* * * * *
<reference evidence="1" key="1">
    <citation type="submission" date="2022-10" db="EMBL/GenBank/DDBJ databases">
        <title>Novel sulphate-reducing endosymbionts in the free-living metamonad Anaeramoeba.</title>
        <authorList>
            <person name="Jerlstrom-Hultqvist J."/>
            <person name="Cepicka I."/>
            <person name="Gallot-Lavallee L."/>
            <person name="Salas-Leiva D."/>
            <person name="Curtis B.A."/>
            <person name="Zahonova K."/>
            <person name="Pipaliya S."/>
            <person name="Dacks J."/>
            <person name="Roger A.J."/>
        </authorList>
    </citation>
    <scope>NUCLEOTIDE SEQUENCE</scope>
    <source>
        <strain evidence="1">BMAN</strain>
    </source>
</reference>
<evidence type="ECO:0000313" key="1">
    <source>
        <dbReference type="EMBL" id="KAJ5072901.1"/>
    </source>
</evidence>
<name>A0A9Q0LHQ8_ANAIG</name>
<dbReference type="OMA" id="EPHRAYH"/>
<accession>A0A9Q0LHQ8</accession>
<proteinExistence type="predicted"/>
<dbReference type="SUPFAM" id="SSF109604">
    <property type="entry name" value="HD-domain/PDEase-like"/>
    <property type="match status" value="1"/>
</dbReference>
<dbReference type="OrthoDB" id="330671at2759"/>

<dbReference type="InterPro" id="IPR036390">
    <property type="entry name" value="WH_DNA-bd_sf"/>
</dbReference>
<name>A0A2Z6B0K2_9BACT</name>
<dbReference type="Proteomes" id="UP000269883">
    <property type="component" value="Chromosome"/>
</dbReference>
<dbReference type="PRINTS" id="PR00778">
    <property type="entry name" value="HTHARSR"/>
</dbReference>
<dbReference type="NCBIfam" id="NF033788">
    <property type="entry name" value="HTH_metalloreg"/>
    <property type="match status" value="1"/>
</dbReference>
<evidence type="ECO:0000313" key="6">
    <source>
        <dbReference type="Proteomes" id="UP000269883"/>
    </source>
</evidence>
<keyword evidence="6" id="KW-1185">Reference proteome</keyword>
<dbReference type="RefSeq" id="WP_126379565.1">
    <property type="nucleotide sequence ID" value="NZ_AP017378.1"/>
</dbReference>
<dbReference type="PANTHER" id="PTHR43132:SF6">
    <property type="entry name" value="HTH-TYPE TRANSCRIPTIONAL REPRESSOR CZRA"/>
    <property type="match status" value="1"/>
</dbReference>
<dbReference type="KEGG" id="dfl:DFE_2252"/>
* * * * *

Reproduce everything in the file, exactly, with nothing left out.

<reference evidence="1" key="1">
    <citation type="submission" date="2022-10" db="EMBL/GenBank/DDBJ databases">
        <title>Novel sulphate-reducing endosymbionts in the free-living metamonad Anaeramoeba.</title>
        <authorList>
            <person name="Jerlstrom-Hultqvist J."/>
            <person name="Cepicka I."/>
            <person name="Gallot-Lavallee L."/>
            <person name="Salas-Leiva D."/>
            <person name="Curtis B.A."/>
            <person name="Zahonova K."/>
            <person name="Pipaliya S."/>
            <person name="Dacks J."/>
            <person name="Roger A.J."/>
        </authorList>
    </citation>
    <scope>NUCLEOTIDE SEQUENCE</scope>
    <source>
        <strain evidence="1">BMAN</strain>
    </source>
</reference>
<evidence type="ECO:0000313" key="1">
    <source>
        <dbReference type="EMBL" id="KAJ5072901.1"/>
    </source>
</evidence>
<name>A0A9Q0LHQ8_ANAIG</name>
<dbReference type="OMA" id="EPHRAYH"/>
<accession>A0A9Q0LHQ8</accession>
<proteinExistence type="predicted"/>
<dbReference type="SUPFAM" id="SSF109604">
    <property type="entry name" value="HD-domain/PDEase-like"/>
    <property type="match status" value="1"/>
</dbReference>
<dbReference type="OrthoDB" id="330671at2759"/>

<dbReference type="InterPro" id="IPR036390">
    <property type="entry name" value="WH_DNA-bd_sf"/>
</dbReference>
<name>A0A2Z6B0K2_9BACT</name>
<dbReference type="Proteomes" id="UP000269883">
    <property type="component" value="Chromosome"/>
</dbReference>
<dbReference type="PRINTS" id="PR00778">
    <property type="entry name" value="HTHARSR"/>
</dbReference>
<dbReference type="NCBIfam" id="NF033788">
    <property type="entry name" value="HTH_metalloreg"/>
    <property type="match status" value="1"/>
</dbReference>
<evidence type="ECO:0000313" key="6">
    <source>
        <dbReference type="Proteomes" id="UP000269883"/>
    </source>
</evidence>
<keyword evidence="6" id="KW-1185">Reference proteome</keyword>
<dbReference type="RefSeq" id="WP_126379565.1">
    <property type="nucleotide sequence ID" value="NZ_AP017378.1"/>
</dbReference>
<dbReference type="PANTHER" id="PTHR43132:SF6">
    <property type="entry name" value="HTH-TYPE TRANSCRIPTIONAL REPRESSOR CZRA"/>
    <property type="match status" value="1"/>
</dbReference>
<dbReference type="KEGG" id="dfl:DFE_2252"/>